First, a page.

Record

LevelFonds
Finding Number (Click this to view full catalogue structure)BU
TitleThe Bunce Collection
Extent36 items
Date1546-1896
DescriptionA small collection of letters and manuscripts acquired by John Thackray Bunce together with some of his own personal and family papers. His collection of manuscripts include a document signed by Catherine Medici, dated 1546, letters to Thomas Percy, bishop of Dromore, 1780, and a letter of Louis XV, King of Prussia, 1722. Bunce's own papers include the manuscript of his 'Life of Sir Josiah Mason' published in 1890, notes for his history of Birmingham, albums of newscuttings which include some of his own writings, accounts relating to the building of his house in Edgbaston in 1878 and notebooks of his daughters, Myra and Kate.
Access ConditionsAccess to all registered researchers
LanguageEnglish
French
Finding AidsA catalogue of this collection is available on the online archive catalogue. Click on the Finding Number to display the summary contents list of the catalogue and to view the full catalogue. A paper copy is also available in the Cadbury Research Library: Special Collections Department.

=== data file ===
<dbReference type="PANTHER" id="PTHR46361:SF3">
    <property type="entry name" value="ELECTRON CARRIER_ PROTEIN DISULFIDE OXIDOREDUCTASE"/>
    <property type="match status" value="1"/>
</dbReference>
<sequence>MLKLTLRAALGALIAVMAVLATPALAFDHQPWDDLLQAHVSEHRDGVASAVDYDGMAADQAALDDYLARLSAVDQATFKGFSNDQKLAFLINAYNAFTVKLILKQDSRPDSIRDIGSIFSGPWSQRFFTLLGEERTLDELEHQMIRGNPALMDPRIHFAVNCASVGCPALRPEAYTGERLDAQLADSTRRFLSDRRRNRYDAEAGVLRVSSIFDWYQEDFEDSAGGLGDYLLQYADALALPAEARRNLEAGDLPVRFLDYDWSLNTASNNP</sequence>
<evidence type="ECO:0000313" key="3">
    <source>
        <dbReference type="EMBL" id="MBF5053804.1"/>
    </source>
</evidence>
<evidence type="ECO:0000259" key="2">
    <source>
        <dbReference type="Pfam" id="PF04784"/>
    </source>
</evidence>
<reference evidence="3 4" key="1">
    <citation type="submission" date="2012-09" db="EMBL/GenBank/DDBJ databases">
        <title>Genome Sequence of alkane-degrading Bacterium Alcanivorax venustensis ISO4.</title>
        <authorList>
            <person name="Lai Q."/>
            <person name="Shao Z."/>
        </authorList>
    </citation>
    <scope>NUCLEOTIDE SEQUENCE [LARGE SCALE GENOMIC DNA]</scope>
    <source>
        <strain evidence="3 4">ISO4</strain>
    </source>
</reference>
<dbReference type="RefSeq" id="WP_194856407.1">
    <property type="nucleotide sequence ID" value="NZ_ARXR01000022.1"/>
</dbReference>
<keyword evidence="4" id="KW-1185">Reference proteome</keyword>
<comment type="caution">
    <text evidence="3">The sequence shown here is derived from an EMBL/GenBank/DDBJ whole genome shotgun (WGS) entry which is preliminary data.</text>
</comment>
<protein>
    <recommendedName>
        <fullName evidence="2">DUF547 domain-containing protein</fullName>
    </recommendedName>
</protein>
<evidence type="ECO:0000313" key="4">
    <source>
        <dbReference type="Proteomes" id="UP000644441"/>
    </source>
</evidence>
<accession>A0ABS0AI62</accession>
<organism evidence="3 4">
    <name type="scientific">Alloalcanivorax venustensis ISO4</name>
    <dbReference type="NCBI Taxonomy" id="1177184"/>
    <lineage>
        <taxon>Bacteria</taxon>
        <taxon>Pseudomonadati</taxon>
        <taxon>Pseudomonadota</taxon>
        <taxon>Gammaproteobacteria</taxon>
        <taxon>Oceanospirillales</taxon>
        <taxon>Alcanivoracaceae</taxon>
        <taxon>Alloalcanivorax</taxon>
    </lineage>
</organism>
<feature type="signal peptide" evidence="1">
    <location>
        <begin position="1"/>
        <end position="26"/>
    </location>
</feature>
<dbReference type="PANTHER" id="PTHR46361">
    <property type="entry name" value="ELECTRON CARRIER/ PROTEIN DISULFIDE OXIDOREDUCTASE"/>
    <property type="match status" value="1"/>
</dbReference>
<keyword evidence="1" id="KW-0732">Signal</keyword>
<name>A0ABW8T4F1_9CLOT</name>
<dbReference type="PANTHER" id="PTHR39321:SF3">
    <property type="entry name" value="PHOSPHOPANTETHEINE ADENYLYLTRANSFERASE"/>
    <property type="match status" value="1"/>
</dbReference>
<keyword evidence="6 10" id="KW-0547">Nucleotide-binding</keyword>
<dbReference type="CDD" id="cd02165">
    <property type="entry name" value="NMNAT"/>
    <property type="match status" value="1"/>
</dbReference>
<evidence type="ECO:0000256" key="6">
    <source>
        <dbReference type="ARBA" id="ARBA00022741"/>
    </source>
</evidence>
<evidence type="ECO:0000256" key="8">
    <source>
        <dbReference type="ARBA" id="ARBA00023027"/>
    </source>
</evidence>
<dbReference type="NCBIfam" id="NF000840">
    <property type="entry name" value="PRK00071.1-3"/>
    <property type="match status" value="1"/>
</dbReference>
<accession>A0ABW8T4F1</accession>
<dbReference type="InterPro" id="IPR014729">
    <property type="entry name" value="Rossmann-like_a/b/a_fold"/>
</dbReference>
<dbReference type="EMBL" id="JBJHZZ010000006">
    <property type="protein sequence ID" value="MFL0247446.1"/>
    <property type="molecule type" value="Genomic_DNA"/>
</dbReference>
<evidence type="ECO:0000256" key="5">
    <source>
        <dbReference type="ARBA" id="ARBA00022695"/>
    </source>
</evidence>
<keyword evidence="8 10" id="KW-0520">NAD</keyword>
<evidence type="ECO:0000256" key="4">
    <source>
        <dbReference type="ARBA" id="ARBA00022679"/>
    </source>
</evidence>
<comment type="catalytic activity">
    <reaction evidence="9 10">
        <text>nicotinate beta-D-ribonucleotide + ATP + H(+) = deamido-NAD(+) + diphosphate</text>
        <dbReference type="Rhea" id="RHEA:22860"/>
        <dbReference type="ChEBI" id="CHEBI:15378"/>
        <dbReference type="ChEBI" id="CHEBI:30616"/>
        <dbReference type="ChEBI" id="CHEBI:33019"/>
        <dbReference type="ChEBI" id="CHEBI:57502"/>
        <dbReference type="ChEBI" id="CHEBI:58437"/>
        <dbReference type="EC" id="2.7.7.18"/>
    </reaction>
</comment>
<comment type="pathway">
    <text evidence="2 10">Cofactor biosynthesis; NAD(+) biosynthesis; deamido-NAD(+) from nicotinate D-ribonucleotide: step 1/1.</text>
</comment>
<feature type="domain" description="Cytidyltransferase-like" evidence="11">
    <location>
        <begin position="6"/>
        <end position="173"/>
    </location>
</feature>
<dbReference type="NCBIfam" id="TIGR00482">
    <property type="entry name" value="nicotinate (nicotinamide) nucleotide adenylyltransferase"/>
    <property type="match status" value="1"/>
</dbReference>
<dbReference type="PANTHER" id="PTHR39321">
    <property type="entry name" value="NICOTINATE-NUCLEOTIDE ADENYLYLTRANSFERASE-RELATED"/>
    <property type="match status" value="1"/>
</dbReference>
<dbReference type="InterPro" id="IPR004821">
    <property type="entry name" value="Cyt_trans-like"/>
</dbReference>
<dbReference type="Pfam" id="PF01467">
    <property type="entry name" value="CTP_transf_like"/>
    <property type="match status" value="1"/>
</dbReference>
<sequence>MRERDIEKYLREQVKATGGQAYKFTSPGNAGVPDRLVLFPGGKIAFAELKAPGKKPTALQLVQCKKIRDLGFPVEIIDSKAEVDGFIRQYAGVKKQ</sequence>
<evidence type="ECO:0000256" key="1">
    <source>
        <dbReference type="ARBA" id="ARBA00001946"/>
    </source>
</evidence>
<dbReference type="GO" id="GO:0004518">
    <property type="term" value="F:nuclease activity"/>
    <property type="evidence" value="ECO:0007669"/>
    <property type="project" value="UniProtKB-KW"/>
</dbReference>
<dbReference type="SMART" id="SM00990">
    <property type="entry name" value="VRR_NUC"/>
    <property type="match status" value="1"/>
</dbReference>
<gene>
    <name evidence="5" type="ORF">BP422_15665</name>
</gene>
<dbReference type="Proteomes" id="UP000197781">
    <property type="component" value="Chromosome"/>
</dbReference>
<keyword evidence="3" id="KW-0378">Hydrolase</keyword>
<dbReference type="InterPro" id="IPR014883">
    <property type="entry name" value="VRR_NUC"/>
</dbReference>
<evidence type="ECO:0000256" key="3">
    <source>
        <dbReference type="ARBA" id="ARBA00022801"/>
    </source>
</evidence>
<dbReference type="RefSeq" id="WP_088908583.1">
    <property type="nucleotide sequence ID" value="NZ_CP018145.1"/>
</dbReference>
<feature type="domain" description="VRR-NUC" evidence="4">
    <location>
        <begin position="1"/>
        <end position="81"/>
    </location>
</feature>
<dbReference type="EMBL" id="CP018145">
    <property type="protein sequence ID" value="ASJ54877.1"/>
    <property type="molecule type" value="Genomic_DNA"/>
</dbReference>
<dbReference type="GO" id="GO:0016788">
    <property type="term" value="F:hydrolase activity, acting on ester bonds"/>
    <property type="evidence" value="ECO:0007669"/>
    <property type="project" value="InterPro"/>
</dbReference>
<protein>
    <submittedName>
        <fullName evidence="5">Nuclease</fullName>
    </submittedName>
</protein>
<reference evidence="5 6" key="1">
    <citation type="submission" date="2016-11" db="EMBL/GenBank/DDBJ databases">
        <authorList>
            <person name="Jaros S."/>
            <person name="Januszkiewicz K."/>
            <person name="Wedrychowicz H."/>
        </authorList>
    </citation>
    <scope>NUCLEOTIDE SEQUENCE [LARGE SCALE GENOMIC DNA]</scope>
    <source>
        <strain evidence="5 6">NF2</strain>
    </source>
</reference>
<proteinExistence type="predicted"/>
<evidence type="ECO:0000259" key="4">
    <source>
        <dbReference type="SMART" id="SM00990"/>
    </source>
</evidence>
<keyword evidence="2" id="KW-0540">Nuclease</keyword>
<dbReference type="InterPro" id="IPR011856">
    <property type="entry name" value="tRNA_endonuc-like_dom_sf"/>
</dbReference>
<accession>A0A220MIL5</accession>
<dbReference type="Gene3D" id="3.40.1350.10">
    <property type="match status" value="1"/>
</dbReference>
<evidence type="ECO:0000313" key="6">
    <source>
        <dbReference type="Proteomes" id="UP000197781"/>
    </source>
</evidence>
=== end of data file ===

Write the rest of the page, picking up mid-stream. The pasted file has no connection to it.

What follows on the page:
Access StatusOpen
Administrative HistoryJohn Thackray Bunce (1828-1899) was editor of the Birmingham Daily Post from 1862 until 1898. He was also a trustee of Mason College (which subsequently became the University of Birmingham) and a member of Museums and Art Schools, and Free Libraries Committees of the Birmingham Corporation. His publications included 'Cloudland and Shadowland, a Story for Children' (1865); Fairy Tales, their Origin and Meaning (1878); 'History of the Corporation of Birmingham' (1885); 'Life of Sir Josiah Mason, with History of Electro-plating and Steel Pen Making' (1890); and 'History of the Birmingham Musical Festivals'. He also edited with additions, 'The Life of David Cox' by W. Hall (1881).

He married Rebecca (nee Cheesewright, d 1891) and had two daughters, Myra Louise (b c 1853) and Kate Elizabeth (b c 1856).

Reference: 'Who was who'
AcquisitionThis collection was acquired during the 1950s, possibly in more than one deposit